Lymphedema is a really tough diagnosis to receive and compression is not an easy treatment to cope with. Compliance is a challenge and for good reason. In the Mauritian setting with temperatures above 30 deg Celsius most the year and humidity above 70% for 7 months of the year, wearing compression 24/7 is even harder.

But there are many other reasons why a patient could battle with wearing their compression and the therapist has to take all these factors into account before prescribing compression. And we need to follow up with patients and adapt treatment if needed. Here are some concerns I hear from my patients and ideas on how to get around the problem:

  1. Physical inability to get the compression on: this can be due to age or illness. The best time to address this problem is before treatment begins. Ask about home life and who they live with? If they live alone, do they have a neighbour, family member or friend next door who could pop over daily. Do they have a cleaner who could be trained to bandage before they leave work each day etc etc. In the event (and it does happen) that someone who needs help really has nobody to call on, then treatment has to be adjusted to accommodate that, even if it means poorer treatment outcomes. An example: I have a patient aged 72 who lives on her own and does not wish to ask for outside help. She is unable to bandage herself and does not have the strength in her fingers to pull a compression sleeve and glove on. Being self sufficient is important to her. Our best solution was to order her a Juzo Velcro Adjustable Compression System (ACS) which she can put on by herself and wear 22 hours daily. Occasionally she is able to pop in to the treatment rooms for a bandage, which I apply and she keeps on for 3 days as a mini intensive decongestion treatment. We don’t have top reductions but we have softer skin, no more bouts cellulitis and a patient with a sense of control over her condition.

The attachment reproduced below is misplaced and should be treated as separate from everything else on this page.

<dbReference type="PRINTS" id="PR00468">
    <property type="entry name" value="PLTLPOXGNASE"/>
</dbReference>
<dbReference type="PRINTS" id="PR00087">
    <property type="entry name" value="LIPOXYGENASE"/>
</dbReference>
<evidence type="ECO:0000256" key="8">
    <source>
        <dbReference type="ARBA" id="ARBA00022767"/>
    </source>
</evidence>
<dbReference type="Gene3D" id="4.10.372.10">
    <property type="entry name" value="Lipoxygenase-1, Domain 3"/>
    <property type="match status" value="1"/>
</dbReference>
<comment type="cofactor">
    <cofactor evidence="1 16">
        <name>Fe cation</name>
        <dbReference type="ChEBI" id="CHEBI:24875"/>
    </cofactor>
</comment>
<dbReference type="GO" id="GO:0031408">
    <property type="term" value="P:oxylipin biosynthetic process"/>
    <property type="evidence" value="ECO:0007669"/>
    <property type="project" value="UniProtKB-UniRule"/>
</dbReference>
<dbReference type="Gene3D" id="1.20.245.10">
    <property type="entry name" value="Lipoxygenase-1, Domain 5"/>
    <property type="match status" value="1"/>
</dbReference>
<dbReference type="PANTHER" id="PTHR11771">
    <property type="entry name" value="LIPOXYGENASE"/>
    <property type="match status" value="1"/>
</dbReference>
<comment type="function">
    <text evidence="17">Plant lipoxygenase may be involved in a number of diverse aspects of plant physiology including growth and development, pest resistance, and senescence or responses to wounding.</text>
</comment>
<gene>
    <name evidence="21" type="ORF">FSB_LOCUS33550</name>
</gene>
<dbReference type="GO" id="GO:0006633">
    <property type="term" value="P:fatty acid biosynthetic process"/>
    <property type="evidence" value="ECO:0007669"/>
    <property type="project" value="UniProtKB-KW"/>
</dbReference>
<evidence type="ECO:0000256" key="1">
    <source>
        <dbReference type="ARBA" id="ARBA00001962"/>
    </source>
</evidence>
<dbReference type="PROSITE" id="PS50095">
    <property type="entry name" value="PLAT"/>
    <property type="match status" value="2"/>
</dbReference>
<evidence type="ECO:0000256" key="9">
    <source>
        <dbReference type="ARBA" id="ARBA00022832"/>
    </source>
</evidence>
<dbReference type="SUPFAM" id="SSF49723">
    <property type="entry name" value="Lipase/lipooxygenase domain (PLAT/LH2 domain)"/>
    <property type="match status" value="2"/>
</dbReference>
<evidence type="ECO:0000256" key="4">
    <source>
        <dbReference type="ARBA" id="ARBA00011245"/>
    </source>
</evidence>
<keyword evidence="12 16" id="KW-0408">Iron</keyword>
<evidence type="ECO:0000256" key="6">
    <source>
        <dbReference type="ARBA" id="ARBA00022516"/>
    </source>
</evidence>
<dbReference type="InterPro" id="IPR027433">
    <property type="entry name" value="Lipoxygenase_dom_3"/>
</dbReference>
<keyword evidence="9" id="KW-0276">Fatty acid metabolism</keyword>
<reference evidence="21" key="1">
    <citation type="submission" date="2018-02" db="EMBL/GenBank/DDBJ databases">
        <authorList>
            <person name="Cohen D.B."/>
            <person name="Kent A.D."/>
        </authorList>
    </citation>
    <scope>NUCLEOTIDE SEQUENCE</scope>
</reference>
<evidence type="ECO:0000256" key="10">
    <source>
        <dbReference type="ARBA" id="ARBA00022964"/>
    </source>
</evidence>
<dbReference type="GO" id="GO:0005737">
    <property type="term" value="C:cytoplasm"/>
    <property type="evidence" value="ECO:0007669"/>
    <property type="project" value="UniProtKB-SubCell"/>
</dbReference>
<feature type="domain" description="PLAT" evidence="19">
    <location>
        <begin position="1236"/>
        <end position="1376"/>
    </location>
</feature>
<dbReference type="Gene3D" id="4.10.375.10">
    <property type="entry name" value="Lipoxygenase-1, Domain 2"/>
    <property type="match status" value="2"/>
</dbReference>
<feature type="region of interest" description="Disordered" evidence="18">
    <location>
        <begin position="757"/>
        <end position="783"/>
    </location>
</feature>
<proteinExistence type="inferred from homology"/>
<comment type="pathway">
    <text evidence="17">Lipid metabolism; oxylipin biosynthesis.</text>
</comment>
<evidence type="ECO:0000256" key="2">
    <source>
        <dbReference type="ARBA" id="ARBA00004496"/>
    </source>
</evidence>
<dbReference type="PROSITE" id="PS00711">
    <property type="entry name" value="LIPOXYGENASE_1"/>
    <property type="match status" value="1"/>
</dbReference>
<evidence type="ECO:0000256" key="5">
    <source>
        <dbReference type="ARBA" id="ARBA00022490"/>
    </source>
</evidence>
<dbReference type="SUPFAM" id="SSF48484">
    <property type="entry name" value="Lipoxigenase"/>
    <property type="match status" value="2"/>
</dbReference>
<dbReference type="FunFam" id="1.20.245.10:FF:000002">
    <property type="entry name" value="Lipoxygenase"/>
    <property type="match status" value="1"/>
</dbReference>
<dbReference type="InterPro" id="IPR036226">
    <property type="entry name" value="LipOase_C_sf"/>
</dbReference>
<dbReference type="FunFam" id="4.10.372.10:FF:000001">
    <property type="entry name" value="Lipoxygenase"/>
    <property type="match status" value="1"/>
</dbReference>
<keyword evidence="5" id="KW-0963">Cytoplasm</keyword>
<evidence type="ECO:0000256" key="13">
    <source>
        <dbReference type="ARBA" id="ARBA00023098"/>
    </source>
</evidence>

2. Financial Restraints: Compression is partially covered by private and/or public healthcare systems in some countries but read the lymphedema blogs and its evident that the costs of treating lymphedema add up and around the world patients are having to compromise on care because they cannot pay for what they need. In Mauritius, to date, there is no policy in place regarding reimbursement of treatment and garment costs. And there is no government funding at all and we have one NGO (Link to Life) covering the full scope of treatment. I spend a lot of time planning treatment according to what the patient can afford at the time and what they can budget for in the future. Bandages are the cheapest option, so I focus on giving them the best bandage skills possible. Over time I have found that a flat knit garment is a better investment for patients with lymphedema. It costs more at the outset but its more durable and more effective. Patients should be given an idea of when their garment needs to be replaced and they can then set aside a small amount of money monthly so that in 8-10 months time they have enough to order a second armsleeve or stocking.
  3. The patient is not ready for treatment: this might sound silly but there is a lot of psychology that goes towards being ready to deal with a chronic condition. Sometimes the patients family are pushing them towards treatment, sometimes the patient, through trauma over the condition, has disassociated from their illness in order to cope. Sometimes, after many years of incorrect diagnosis and failed attempts at treatment, the patient no longer believes that improvement is possible. This concept of patient readiness (The Stages of Change) is outlined beautifully by Andrea Brennan (OTD OTR/L CLT-LANA CI-CS WCC) in her case study presentation that you can view here:
    https://www.youtube.com/watch?v=sECPBTP8qdk&fbclid=IwAR1BO79j-2Q5qxrq1-Zkeemhx3_gXV9sE6MhO7lP7jCybKS9cX4LXA9ZvJg Patient assessment in terms of readiness to receive treatment is vital. The stages of change below as summarised below. Timing is everything!

The Stages of Change

4. Patients Do Not Want to Be Seen In Compression: this is a very valid problem and one I hear a lot. Patients tire quickly of people staring and asking them what is wrong with them. They want their health privacy back and they don’t want to draw stares and attention to their condition and most of all they don’t want to explain their illness to a stranger. I try to highlight how wonderful it is if they can educate and spread awareness but it really is a personality thing and one we have to respect. One patient with a great sense of humour suggested getting a t-shirt that says ”I’ve got lymphedema…google it”.

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